Monona  lends itself to hosting houseguests.  Summer is the time when people seem to visit the most.  This time of year, as we approach the Fourth of July Festival, carnival and fireworks display, our modest three-bedroom ranch takes on the life of a hotel.

    Over the years there have some big adventures within these walls.  A few awkward moments also as our family of seven shares one bathroom with our series of houseguests. 

    Some guests bring their pets.  More than once we have run through yards after a wayward dog, getting to know our neighbors better than we should.  Once a guest insisted on keeping his dog on a leash in our home the entire time because we do not have a fence around our property.  A large dog kennel took over our bedroom for several visits.

     Most of our guests bring children.  We had anxious first-time parents who insisted no fans run during the entire time they stayed–because the fans would disturb the baby.  A surprise to us as our five kids slept through anything.  It was a summer visit, quite warm.  Long after a group left the smell we had been wondering about turned out to be a meal children with one group did not like.  They had shoved plates of it behind the sofa on the three-season porch.  Many a teenage drama played out before us over the years.

    We have had several types of guests over the years.

     There are the ‘spare-of-the- moment guests’ who phone that they are on their way from the road.  Could we please have a spread of food waiting?  These calls have come often, sometimes at two in the morning.

    The ‘reluctant guest’ is hesitant to come.  They must be convinced.  When it is time to leave there is always a long goodbye, sometimes taking several days as they extend their stay.

     We have had the ‘Bring Along’ guests who had to bring extra people with them.  It was impossible to leave anyone out of the plans.   We found room, of course.

     There are the ‘Early Drivers’ who insist on waking the entire house so we will all be able to stand in the driveway to wave goodbye–at three in the morning.  They prefer to drive when there is little traffic.  Blinking away sleep, holding off tempers, gather to see them off we do.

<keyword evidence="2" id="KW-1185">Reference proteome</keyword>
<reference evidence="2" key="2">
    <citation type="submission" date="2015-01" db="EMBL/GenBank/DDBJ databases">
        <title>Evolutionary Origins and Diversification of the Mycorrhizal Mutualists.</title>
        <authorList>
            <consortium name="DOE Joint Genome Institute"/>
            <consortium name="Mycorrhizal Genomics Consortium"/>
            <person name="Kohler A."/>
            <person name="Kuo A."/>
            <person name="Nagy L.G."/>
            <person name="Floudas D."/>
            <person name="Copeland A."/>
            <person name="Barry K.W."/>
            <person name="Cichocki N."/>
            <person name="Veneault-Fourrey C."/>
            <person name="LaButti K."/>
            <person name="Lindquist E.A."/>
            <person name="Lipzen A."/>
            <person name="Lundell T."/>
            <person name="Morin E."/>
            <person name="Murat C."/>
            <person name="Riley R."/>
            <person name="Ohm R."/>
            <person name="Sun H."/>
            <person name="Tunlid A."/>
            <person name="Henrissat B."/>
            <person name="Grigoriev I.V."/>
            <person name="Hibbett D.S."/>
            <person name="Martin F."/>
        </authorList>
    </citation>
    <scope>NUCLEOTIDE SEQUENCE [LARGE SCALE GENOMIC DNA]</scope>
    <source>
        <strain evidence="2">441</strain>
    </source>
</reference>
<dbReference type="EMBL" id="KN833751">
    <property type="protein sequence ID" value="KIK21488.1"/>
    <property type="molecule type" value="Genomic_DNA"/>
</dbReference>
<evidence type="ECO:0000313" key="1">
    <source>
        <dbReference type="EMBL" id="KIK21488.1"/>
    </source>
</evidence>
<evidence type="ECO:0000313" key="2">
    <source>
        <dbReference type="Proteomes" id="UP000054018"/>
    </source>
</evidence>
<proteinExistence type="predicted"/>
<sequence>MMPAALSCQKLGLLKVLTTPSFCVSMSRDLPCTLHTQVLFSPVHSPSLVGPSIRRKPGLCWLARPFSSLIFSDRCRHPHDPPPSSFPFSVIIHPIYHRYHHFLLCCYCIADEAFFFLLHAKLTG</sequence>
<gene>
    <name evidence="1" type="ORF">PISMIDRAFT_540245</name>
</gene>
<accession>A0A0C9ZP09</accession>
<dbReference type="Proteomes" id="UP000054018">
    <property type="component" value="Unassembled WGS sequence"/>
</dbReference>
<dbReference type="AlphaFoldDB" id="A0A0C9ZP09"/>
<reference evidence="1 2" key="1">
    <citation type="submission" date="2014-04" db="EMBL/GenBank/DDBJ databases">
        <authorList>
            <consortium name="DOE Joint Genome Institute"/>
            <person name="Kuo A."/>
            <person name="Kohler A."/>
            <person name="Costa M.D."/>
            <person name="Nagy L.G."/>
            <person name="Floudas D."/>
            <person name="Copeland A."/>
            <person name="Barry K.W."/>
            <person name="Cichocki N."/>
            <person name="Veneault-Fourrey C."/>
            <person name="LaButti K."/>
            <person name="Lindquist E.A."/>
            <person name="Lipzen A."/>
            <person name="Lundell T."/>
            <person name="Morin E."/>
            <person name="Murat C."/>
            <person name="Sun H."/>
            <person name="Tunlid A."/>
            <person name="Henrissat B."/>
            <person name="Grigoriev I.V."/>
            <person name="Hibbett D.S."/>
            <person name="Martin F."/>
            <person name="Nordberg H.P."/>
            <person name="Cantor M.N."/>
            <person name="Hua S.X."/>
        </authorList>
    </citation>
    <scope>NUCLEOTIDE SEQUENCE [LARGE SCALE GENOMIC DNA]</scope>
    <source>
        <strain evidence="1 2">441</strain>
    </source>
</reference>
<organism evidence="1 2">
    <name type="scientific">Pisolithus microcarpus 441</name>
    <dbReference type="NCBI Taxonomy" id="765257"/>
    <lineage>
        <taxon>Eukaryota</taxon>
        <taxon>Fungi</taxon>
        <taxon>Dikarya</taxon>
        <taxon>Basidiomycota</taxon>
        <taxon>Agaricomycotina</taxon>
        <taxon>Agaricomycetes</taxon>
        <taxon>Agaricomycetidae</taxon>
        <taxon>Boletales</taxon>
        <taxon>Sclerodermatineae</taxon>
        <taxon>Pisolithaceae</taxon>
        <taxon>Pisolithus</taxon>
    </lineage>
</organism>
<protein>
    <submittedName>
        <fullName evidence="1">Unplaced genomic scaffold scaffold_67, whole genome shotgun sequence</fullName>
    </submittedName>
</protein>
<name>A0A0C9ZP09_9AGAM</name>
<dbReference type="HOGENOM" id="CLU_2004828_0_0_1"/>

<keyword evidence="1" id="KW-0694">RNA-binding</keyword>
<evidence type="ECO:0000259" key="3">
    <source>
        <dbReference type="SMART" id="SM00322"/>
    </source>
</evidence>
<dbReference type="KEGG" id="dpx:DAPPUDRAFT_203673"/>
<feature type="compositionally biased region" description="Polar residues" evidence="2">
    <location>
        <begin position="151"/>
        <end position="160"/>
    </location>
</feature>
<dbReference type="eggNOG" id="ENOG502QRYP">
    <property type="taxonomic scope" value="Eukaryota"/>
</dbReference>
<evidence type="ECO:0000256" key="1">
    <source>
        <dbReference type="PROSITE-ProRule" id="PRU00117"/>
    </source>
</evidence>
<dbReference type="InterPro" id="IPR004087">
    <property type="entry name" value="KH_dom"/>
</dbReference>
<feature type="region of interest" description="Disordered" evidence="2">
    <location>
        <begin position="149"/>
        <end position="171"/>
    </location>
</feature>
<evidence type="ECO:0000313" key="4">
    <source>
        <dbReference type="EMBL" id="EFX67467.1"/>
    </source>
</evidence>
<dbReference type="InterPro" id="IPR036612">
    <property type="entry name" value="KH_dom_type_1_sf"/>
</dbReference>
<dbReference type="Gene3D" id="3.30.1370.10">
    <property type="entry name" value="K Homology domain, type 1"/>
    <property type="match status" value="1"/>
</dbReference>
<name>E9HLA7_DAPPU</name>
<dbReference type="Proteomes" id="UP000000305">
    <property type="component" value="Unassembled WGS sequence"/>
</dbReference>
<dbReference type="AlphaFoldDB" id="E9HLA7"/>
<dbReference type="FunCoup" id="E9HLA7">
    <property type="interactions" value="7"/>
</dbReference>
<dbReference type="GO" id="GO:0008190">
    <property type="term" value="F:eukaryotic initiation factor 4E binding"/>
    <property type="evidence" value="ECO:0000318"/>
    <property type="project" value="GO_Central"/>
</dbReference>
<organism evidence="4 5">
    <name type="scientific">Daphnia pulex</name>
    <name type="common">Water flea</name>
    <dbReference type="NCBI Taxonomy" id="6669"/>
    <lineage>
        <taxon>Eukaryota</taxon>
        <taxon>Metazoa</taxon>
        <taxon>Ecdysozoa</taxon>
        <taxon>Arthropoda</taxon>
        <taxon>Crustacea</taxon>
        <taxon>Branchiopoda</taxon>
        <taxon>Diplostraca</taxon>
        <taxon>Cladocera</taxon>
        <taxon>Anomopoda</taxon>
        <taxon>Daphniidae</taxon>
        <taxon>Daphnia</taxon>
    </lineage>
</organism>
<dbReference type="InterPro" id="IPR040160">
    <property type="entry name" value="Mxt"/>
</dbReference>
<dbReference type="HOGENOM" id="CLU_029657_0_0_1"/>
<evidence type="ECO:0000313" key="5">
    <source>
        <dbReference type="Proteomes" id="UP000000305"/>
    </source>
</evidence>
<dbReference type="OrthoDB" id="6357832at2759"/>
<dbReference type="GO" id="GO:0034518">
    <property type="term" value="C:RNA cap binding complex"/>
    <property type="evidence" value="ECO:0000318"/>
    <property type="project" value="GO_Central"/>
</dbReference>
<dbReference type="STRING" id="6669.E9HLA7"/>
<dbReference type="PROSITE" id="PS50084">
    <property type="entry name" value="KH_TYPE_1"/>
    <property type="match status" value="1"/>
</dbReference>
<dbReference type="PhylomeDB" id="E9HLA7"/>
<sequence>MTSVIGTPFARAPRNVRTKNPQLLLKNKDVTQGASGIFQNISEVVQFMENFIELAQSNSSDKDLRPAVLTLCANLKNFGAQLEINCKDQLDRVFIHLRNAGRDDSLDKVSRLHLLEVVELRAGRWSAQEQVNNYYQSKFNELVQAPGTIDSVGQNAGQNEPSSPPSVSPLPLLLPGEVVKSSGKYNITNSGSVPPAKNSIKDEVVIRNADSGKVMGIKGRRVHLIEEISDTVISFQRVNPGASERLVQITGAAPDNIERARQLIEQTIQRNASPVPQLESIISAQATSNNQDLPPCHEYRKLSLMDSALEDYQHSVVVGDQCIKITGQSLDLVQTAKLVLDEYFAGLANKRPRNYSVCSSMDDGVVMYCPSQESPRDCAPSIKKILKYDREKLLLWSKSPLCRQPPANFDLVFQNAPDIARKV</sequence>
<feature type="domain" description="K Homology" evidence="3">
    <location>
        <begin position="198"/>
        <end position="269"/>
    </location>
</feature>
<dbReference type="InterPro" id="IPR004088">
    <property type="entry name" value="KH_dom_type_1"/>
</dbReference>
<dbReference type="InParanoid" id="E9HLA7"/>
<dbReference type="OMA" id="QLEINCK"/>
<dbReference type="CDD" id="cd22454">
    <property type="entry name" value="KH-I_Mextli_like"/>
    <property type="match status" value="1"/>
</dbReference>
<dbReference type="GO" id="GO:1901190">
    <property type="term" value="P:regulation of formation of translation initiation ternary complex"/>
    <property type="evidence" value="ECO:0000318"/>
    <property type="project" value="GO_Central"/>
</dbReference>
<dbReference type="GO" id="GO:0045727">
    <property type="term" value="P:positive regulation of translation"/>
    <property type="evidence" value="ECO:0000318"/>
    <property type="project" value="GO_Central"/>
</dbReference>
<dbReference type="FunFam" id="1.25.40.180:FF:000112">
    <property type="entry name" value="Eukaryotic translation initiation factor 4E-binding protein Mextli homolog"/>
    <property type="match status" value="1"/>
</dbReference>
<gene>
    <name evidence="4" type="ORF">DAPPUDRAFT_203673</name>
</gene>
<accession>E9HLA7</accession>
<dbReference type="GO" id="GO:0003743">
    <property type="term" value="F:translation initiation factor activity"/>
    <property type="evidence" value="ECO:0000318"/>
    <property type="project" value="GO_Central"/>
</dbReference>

But there is always fun to be had. 

    For years snow we saved from winter was made into snowballs on a hot July Day. Countless Christmas trees were decorated, patriotic often, for Christmas in July celebrations.  We have stayed up all night changing the themes in the house from Halloween to Thanksgiving then Christmas to get in all the holidays we would miss together.  Valentine’s Day bled into Saint Patrick’s Day one year in a long weekend visit that ended with an Easter Egg Hunt.    

    Our guests have gone with the flow. 

     One Fourth of July when the temps were near a hundred the entire time our air conditioner was not working.  We took turns taking car rides, desperate to find reason to leave the house, for a bit of relief.  A flood in the bathroom, caused by a diaper stuffed down the toilet,  rushed into the hallway and foyer over the wood floors.  Guests helped clean up.   When freezing rain hit we had guests helping to chip ice from the driveway. One weekend guests built a room in the basement for us. 

    Having so many guests has perks.  We have experienced Monona and Madison through the eyes of visitors.  That always leaves us in a bit of awe over where we live. 

    Houseguests might be like fish–best thrown out after three days.  But in the end we find ourselves like the woman with many children who forgets the pain of childbirth.   After it is all said and done we are exhausted and worse for wear muttering we will never do it again…until next time.